Representatives for Kelly call the suit "ridiculous" and "nonsensical." The case is later settled out of court for an undisclosed sum.
Kelly is indicted on 21 charges related to child pornography resulting from the second anonymously sent videotape of him appearing to have sex with a young girl.
The singer is arrested at his Florida vacation home.
Kelly maintains his innocence and is released on bail.
Kelly's wife files for an order of protection. The pair later reconcile and she rescinds the order.
Andrea Kelly gives an interview to Essence magazine.
"What doesn't break you makes you stronger, and I'm living proof," she says. "I know the allegations against my husband don't reflect on me as an individual. They don't reflect on me as a mom or as a wife, and they don't reflect on me in my everyday life."
After years of delays, jury selection finally begins for the child pornography trial against Kelly, which was reduced to 14 charges.
Kelly is found not guilty on all counts after the jury deliberates for a day.
Kelly and his wife finalize their divorce.
The star's planned performance at the Fashion Meets Music Festival in Columbus, Ohio is canceled after protests.
"The people of Columbus didn't feel that R. Kelly's reputation was reflective of their community, and took to social media to adamantly express their opinions," the festival's communications director, Melissa Dickson, says in a statement. "FMMF heard their concerns and took action."
Kelly storms out of an interview with "HuffPost Live" after the host asks him questions about past allegations of misconduct.
Buzzfeed publishes an explosive article outlining claims that Kelly is holding a group of adult women against their will as part of what some of their parents say is a "cult."
A group of people cited in the article claim that their daughters, ages 18 to 31, are a part of an entourage of at least six women attached to Kelly.
Timothy and Jonjelyn Savage tell CNN they believe their adult daughter, Joycelyn, is having a sexual relationship with Kelly and she is being manipulated by him into cutting off contact with the outside world.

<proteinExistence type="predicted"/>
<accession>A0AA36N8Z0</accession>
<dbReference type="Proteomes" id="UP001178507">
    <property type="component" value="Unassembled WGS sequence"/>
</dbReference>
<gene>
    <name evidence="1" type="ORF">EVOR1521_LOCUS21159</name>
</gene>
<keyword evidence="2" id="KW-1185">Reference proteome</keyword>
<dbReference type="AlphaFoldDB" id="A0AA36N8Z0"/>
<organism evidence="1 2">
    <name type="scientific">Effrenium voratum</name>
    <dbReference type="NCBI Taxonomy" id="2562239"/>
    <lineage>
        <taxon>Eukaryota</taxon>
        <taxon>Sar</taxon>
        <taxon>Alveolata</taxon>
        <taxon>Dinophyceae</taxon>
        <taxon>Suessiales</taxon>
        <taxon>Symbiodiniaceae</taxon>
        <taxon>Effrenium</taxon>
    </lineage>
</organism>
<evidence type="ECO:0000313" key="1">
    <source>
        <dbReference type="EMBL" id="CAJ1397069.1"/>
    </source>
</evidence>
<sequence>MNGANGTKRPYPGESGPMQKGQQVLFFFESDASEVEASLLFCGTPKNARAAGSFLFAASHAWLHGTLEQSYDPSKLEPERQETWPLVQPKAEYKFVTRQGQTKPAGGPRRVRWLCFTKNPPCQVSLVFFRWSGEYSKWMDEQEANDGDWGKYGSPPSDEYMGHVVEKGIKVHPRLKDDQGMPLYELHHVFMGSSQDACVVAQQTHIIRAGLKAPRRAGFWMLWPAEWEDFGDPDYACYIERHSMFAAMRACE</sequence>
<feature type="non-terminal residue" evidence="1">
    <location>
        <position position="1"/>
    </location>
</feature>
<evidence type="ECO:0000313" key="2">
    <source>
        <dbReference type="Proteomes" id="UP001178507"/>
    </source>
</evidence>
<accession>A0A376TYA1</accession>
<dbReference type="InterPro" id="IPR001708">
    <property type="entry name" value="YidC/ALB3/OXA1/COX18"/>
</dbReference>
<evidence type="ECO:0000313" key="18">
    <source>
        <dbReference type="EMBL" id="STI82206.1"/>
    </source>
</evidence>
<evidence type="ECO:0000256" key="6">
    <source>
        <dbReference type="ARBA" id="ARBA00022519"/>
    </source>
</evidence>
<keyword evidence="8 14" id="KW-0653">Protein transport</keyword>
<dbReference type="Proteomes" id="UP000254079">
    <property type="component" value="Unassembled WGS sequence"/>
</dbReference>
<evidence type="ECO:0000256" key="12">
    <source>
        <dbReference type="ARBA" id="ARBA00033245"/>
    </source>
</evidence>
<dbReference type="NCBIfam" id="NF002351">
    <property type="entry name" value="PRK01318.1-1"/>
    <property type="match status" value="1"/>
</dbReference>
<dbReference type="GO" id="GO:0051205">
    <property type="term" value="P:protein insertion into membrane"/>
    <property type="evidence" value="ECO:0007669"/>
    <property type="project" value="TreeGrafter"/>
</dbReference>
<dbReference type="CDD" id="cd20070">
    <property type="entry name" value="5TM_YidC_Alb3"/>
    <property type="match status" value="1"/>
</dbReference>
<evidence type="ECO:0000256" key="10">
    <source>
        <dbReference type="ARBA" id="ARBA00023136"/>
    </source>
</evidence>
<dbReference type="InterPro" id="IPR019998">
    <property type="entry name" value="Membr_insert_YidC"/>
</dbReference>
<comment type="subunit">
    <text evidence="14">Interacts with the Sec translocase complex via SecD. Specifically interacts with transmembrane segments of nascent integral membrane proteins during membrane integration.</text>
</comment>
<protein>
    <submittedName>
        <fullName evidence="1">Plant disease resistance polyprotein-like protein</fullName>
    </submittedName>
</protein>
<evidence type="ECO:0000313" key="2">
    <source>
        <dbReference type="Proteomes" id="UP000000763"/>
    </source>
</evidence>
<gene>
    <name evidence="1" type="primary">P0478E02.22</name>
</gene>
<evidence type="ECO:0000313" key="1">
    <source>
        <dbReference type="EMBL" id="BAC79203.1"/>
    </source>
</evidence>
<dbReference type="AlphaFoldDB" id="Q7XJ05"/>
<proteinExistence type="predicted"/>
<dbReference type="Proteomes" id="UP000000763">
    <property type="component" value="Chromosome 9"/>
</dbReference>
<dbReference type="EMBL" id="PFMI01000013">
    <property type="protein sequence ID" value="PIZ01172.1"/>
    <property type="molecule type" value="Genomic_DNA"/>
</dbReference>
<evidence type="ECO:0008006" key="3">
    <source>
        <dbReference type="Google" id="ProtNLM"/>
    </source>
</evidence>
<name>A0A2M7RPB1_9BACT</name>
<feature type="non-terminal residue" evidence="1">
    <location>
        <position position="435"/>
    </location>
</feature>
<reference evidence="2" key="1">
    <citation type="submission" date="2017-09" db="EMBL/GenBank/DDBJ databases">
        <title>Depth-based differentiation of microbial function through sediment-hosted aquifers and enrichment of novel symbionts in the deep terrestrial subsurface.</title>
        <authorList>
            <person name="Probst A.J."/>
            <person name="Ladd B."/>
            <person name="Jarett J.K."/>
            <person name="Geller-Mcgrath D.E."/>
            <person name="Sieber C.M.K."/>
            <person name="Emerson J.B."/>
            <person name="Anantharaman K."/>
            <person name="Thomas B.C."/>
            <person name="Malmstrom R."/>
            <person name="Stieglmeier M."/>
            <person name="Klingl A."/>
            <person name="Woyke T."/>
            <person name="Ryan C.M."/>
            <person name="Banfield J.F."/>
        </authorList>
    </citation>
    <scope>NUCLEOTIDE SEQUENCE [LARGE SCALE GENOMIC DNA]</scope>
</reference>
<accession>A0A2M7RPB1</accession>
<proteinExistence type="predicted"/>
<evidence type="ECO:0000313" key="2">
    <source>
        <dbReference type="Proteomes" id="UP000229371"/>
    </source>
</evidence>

Joycelyn Savage denies those claims and asks her parents, via a video shared with TMZ, to stop speaking out about her relationship with Kelly.
Oronike Odeleye starts a petition to get Kelly's music off the airwaves in Atlanta, which catches the eye of activist Kenyette Barnes and the hashtag #MuteRKelly is born.
Jerhonda Johnson Pace, 24, breaks a nondisclosure agreement and tells Buzzfeed she was 15 and a fan when she met the singer in 2008 outside the Chicago courtroom where he was on trial for child pornography charges.
She alleges that she began a sexual relationship with Kelly when she was 16.
Kelly denies the allegation
Rolling Stone publishes an interview with former Dallas DJ Kitti Jones. She alleges that she was in a relationship with Kelly while in her '30s that mirrored allegations in the Buzzfeed article.
The Women of Color (WOC) group within the Time's Up movement calls on the entertainment industry to cut ties with Kelly.
A 20-year-old woman files suit against the singer, claiming he unlawfully gave her alcohol, assaulted her and gave her a sexually transmitted disease.
According to the suit obtained by CNN, Faith Rodgers says she was 19 when she first met the singer.
The singer continues to deny the allegations and releases the song "I Admit" as an answer to his critics.
A New York screening for the docuseries "Surviving R. Kelly " is evacuated after a threatening phone call is made to the event's location.
"Surviving R. Kelly" premieres to big ratings and renews calls for Kelly to be investigated.
Kelly's attorney, Steve Greenberg, tells CNN that his client "has done nothing wrong."
"Someone with an agenda has done a hit piece," Greenberg says of the docuseries. "(Kelly's) out in public. He's not hiding. There's no secret compound with sex slaves."